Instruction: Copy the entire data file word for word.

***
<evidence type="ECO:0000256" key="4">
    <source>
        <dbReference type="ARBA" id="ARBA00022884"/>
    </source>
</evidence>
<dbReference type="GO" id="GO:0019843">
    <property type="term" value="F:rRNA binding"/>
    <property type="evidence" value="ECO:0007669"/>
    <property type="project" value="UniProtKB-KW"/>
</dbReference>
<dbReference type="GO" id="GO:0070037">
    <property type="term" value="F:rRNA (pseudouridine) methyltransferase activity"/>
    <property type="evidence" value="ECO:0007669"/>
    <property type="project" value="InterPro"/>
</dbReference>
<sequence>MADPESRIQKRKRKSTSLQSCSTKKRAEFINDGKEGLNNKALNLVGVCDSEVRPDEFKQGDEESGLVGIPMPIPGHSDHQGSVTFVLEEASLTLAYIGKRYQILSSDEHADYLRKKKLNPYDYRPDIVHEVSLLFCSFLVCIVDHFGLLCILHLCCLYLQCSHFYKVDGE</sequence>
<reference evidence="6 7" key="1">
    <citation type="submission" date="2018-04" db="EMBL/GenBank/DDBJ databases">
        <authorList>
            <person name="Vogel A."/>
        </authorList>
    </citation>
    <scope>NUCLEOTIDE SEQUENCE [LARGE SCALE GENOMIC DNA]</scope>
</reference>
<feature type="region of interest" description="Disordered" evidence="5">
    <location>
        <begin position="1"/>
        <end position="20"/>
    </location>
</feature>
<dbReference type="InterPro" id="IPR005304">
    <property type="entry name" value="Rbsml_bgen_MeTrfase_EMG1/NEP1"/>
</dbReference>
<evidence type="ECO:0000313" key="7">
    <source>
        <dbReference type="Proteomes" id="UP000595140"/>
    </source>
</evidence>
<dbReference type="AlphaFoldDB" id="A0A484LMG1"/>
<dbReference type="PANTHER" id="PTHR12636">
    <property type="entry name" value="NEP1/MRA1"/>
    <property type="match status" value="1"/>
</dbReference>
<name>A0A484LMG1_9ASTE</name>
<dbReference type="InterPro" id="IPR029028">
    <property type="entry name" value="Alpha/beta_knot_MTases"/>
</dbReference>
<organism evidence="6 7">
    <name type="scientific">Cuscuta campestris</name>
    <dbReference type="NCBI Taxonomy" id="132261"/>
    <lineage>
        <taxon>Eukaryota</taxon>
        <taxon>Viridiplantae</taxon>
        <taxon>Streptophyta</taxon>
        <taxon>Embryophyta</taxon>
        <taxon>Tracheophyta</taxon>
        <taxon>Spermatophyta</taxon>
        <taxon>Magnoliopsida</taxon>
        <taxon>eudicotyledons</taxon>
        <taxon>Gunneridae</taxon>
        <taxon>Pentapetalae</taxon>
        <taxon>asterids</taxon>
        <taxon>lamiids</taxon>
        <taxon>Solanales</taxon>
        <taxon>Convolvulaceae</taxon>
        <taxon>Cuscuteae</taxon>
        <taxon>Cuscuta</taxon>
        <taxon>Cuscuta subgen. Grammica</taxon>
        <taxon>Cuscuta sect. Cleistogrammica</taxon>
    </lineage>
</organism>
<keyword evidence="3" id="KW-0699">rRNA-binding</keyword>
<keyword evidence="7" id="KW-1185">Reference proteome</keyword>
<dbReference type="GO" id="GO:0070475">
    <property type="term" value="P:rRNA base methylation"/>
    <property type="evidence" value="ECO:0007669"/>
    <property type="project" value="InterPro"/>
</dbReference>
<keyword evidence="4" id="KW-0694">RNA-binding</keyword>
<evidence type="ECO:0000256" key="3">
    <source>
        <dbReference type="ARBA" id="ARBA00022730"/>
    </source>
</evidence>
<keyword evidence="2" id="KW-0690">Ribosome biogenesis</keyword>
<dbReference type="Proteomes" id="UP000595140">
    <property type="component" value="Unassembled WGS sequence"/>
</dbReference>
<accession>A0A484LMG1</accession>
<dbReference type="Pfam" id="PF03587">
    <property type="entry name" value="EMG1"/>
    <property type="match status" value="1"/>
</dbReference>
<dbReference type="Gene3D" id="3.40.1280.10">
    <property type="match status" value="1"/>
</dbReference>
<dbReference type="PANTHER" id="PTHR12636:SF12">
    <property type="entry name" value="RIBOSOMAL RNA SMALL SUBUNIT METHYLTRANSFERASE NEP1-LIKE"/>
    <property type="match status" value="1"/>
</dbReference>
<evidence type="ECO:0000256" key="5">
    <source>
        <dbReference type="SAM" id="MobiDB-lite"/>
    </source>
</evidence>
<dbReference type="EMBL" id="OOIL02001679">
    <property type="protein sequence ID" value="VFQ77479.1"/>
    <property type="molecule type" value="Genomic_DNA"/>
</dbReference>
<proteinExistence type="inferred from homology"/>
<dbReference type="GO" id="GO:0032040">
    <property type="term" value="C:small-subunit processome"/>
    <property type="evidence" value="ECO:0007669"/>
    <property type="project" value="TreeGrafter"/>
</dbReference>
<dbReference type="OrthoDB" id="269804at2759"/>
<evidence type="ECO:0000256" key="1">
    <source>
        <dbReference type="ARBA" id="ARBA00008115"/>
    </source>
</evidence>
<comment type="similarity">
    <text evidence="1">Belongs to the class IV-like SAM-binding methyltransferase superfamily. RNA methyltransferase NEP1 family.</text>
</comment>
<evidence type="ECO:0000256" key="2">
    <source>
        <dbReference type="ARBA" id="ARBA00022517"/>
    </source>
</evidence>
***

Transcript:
<evidence type="ECO:0000256" key="4">
    <source>
        <dbReference type="ARBA" id="ARBA00022884"/>
    </source>
</evidence>
<dbReference type="GO" id="GO:0019843">
    <property type="term" value="F:rRNA binding"/>
    <property type="evidence" value="ECO:0007669"/>
    <property type="project" value="UniProtKB-KW"/>
</dbReference>
<dbReference type="GO" id="GO:0070037">
    <property type="term" value="F:rRNA (pseudouridine) methyltransferase activity"/>
    <property type="evidence" value="ECO:0007669"/>
    <property type="project" value="InterPro"/>
</dbReference>
<sequence>MADPESRIQKRKRKSTSLQSCSTKKRAEFINDGKEGLNNKALNLVGVCDSEVRPDEFKQGDEESGLVGIPMPIPGHSDHQGSVTFVLEEASLTLAYIGKRYQILSSDEHADYLRKKKLNPYDYRPDIVHEVSLLFCSFLVCIVDHFGLLCILHLCCLYLQCSHFYKVDGE</sequence>
<reference evidence="6 7" key="1">
    <citation type="submission" date="2018-04" db="EMBL/GenBank/DDBJ databases">
        <authorList>
            <person name="Vogel A."/>
        </authorList>
    </citation>
    <scope>NUCLEOTIDE SEQUENCE [LARGE SCALE GENOMIC DNA]</scope>
</reference>
<feature type="region of interest" description="Disordered" evidence="5">
    <location>
        <begin position="1"/>
        <end position="20"/>
    </location>
</feature>
<dbReference type="InterPro" id="IPR005304">
    <property type="entry name" value="Rbsml_bgen_MeTrfase_EMG1/NEP1"/>
</dbReference>
<evidence type="ECO:0000313" key="7">
    <source>
        <dbReference type="Proteomes" id="UP000595140"/>
    </source>
</evidence>
<dbReference type="AlphaFoldDB" id="A0A484LMG1"/>
<dbReference type="PANTHER" id="PTHR12636">
    <property type="entry name" value="NEP1/MRA1"/>
    <property type="match status" value="1"/>
</dbReference>
<name>A0A484LMG1_9ASTE</name>
<dbReference type="InterPro" id="IPR029028">
    <property type="entry name" value="Alpha/beta_knot_MTases"/>
</dbReference>
<organism evidence="6 7">
    <name type="scientific">Cuscuta campestris</name>
    <dbReference type="NCBI Taxonomy" id="132261"/>
    <lineage>
        <taxon>Eukaryota</taxon>
        <taxon>Viridiplantae</taxon>
        <taxon>Streptophyta</taxon>
        <taxon>Embryophyta</taxon>
        <taxon>Tracheophyta</taxon>
        <taxon>Spermatophyta</taxon>
        <taxon>Magnoliopsida</taxon>
        <taxon>eudicotyledons</taxon>
        <taxon>Gunneridae</taxon>
        <taxon>Pentapetalae</taxon>
        <taxon>asterids</taxon>
        <taxon>lamiids</taxon>
        <taxon>Solanales</taxon>
        <taxon>Convolvulaceae</taxon>
        <taxon>Cuscuteae</taxon>
        <taxon>Cuscuta</taxon>
        <taxon>Cuscuta subgen. Grammica</taxon>
        <taxon>Cuscuta sect. Cleistogrammica</taxon>
    </lineage>
</organism>
<keyword evidence="3" id="KW-0699">rRNA-binding</keyword>
<keyword evidence="7" id="KW-1185">Reference proteome</keyword>
<dbReference type="GO" id="GO:0070475">
    <property type="term" value="P:rRNA base methylation"/>
    <property type="evidence" value="ECO:0007669"/>
    <property type="project" value="InterPro"/>
</dbReference>
<keyword evidence="4" id="KW-0694">RNA-binding</keyword>
<evidence type="ECO:0000256" key="3">
    <source>
        <dbReference type="ARBA" id="ARBA00022730"/>
    </source>
</evidence>
<keyword evidence="2" id="KW-0690">Ribosome biogenesis</keyword>
<dbReference type="Proteomes" id="UP000595140">
    <property type="component" value="Unassembled WGS sequence"/>
</dbReference>
<accession>A0A484LMG1</accession>
<dbReference type="Pfam" id="PF03587">
    <property type="entry name" value="EMG1"/>
    <property type="match status" value="1"/>
</dbReference>
<dbReference type="Gene3D" id="3.40.1280.10">
    <property type="match status" value="1"/>
</dbReference>
<dbReference type="PANTHER" id="PTHR12636:SF12">
    <property type="entry name" value="RIBOSOMAL RNA SMALL SUBUNIT METHYLTRANSFERASE NEP1-LIKE"/>
    <property type="match status" value="1"/>
</dbReference>
<evidence type="ECO:0000256" key="5">
    <source>
        <dbReference type="SAM" id="MobiDB-lite"/>
    </source>
</evidence>
<dbReference type="EMBL" id="OOIL02001679">
    <property type="protein sequence ID" value="VFQ77479.1"/>
    <property type="molecule type" value="Genomic_DNA"/>
</dbReference>
<proteinExistence type="inferred from homology"/>
<dbReference type="GO" id="GO:0032040">
    <property type="term" value="C:small-subunit processome"/>
    <property type="evidence" value="ECO:0007669"/>
    <property type="project" value="TreeGrafter"/>
</dbReference>
<dbReference type="OrthoDB" id="269804at2759"/>
<evidence type="ECO:0000256" key="1">
    <source>
        <dbReference type="ARBA" id="ARBA00008115"/>
    </source>
</evidence>
<comment type="similarity">
    <text evidence="1">Belongs to the class IV-like SAM-binding methyltransferase superfamily. RNA methyltransferase NEP1 family.</text>
</comment>
<evidence type="ECO:0000256" key="2">
    <source>
        <dbReference type="ARBA" id="ARBA00022517"/>
    </source>
</evidence>